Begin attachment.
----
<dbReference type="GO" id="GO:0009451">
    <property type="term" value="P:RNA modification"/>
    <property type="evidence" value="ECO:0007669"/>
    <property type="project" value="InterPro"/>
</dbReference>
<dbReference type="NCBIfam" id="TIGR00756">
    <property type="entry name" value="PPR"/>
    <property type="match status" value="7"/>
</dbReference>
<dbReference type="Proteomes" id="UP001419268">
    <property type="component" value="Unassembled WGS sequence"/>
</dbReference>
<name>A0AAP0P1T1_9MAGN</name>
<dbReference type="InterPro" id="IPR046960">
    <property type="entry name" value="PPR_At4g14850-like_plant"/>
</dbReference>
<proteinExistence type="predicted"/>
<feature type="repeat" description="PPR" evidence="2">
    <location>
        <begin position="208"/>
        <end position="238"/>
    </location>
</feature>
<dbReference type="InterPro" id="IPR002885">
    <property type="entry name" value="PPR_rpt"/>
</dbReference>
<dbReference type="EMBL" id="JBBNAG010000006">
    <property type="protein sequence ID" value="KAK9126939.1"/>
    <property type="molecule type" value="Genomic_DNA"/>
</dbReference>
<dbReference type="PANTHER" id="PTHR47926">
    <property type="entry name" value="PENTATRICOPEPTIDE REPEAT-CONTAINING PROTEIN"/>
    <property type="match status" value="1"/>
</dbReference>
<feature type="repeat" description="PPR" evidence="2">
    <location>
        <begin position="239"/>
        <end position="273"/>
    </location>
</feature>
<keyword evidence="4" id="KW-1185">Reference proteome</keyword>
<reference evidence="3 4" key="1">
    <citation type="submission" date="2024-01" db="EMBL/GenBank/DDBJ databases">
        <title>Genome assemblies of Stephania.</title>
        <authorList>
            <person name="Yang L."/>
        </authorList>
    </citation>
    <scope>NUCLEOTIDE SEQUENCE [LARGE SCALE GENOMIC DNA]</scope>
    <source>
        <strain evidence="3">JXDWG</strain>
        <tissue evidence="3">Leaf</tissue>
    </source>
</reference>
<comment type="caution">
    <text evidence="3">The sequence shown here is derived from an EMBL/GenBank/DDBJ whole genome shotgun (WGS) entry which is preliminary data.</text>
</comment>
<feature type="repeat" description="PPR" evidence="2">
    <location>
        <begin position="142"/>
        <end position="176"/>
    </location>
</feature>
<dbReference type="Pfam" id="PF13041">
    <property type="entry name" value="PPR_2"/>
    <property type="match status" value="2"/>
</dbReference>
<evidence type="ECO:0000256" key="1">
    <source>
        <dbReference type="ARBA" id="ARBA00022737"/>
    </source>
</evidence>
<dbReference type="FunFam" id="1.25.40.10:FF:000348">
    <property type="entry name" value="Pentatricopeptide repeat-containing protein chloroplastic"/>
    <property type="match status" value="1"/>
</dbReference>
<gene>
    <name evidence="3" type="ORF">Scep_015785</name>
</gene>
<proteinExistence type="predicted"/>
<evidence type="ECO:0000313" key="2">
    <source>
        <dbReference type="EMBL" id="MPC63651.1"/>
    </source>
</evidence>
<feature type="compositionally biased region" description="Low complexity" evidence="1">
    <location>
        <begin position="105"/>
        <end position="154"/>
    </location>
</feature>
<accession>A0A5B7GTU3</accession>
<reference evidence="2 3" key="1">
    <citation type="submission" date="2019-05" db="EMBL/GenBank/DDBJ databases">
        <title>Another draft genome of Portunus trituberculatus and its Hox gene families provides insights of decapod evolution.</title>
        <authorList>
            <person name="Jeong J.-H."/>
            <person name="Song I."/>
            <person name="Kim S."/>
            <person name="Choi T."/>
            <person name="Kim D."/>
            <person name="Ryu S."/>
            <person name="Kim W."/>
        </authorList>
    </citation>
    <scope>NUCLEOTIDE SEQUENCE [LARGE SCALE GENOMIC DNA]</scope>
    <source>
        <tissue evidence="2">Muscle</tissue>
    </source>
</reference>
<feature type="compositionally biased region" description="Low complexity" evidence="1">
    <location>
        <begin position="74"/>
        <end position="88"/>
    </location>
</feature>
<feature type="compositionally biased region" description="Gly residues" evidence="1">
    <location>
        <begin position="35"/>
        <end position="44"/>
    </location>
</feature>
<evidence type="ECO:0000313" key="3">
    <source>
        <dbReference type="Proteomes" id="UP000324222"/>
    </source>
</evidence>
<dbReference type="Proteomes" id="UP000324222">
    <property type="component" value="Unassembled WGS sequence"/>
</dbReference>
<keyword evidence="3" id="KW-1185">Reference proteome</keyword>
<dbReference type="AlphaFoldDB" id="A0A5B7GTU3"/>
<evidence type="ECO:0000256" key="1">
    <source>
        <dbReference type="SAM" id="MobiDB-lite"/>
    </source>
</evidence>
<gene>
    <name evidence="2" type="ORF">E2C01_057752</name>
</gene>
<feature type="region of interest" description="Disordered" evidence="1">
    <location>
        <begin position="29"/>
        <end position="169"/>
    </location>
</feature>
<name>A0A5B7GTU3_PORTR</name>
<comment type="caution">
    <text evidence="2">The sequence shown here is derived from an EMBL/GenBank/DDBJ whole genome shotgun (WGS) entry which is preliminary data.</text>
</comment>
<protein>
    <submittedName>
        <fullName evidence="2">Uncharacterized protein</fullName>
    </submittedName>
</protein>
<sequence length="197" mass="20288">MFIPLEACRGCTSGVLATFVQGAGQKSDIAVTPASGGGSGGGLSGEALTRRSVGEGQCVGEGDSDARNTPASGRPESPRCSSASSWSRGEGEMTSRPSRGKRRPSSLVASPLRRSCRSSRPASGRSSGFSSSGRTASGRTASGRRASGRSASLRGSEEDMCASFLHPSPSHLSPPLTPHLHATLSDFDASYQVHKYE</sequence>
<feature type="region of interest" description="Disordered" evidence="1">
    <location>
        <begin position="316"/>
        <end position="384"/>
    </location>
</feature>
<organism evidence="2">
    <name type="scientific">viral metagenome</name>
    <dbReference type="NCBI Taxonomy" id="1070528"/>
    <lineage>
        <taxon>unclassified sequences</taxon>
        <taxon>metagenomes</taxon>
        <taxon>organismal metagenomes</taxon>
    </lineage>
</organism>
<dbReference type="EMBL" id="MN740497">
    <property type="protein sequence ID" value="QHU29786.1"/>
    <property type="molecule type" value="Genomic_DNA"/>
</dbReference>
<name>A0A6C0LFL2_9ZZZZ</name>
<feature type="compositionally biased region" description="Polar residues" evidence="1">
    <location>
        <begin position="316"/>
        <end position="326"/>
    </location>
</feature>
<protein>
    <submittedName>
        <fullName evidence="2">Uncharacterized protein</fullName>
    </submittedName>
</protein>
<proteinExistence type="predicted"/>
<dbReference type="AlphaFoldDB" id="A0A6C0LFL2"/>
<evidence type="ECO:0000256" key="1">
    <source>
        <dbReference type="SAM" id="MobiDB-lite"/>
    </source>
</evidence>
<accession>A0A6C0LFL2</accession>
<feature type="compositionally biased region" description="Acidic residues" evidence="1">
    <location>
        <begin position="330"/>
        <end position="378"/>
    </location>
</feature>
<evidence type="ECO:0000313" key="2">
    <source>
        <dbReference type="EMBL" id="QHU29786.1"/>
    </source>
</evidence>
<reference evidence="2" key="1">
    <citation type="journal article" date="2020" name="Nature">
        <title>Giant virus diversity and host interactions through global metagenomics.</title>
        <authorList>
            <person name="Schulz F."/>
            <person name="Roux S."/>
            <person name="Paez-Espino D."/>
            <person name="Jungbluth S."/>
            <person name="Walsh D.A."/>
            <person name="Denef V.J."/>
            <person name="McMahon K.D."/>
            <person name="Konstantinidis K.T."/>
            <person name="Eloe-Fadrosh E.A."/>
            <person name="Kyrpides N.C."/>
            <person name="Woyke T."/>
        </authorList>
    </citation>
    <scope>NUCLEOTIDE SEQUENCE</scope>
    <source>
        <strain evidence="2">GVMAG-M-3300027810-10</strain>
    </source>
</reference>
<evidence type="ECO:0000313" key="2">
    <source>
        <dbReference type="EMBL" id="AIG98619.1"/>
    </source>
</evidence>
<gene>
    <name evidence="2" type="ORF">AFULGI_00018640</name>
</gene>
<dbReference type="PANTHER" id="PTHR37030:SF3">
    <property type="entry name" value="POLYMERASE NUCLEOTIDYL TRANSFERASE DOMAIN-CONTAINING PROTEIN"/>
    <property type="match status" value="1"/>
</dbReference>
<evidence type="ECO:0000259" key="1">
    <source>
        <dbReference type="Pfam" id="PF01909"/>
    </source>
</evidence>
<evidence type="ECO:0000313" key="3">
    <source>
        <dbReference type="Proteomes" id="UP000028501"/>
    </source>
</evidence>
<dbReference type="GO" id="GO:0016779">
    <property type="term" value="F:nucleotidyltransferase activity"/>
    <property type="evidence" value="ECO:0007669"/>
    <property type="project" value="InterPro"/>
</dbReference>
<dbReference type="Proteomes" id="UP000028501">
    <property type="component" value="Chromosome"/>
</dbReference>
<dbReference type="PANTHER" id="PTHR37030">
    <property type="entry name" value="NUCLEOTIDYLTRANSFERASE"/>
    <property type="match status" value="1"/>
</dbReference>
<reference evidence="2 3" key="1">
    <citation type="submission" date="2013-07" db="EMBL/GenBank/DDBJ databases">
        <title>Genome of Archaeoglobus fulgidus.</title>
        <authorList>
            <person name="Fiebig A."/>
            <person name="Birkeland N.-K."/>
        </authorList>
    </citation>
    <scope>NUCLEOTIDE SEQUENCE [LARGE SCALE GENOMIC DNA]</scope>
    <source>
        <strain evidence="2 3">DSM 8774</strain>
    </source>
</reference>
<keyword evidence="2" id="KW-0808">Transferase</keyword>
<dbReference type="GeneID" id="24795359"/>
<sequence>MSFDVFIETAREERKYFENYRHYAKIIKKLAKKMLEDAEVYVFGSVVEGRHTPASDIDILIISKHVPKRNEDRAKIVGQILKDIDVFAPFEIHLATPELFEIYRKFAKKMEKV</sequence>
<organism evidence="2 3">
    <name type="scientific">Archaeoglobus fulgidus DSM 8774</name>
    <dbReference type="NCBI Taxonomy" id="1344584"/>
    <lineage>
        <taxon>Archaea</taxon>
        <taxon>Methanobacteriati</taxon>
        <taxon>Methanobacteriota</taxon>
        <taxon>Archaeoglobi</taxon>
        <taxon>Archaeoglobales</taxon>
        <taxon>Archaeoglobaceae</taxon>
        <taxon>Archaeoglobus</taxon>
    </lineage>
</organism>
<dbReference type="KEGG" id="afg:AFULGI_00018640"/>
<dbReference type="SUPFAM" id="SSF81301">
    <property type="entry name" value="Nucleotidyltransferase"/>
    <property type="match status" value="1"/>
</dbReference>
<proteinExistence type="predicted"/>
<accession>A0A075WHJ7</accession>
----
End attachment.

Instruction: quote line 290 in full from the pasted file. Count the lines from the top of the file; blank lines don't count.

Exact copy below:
    </lineage>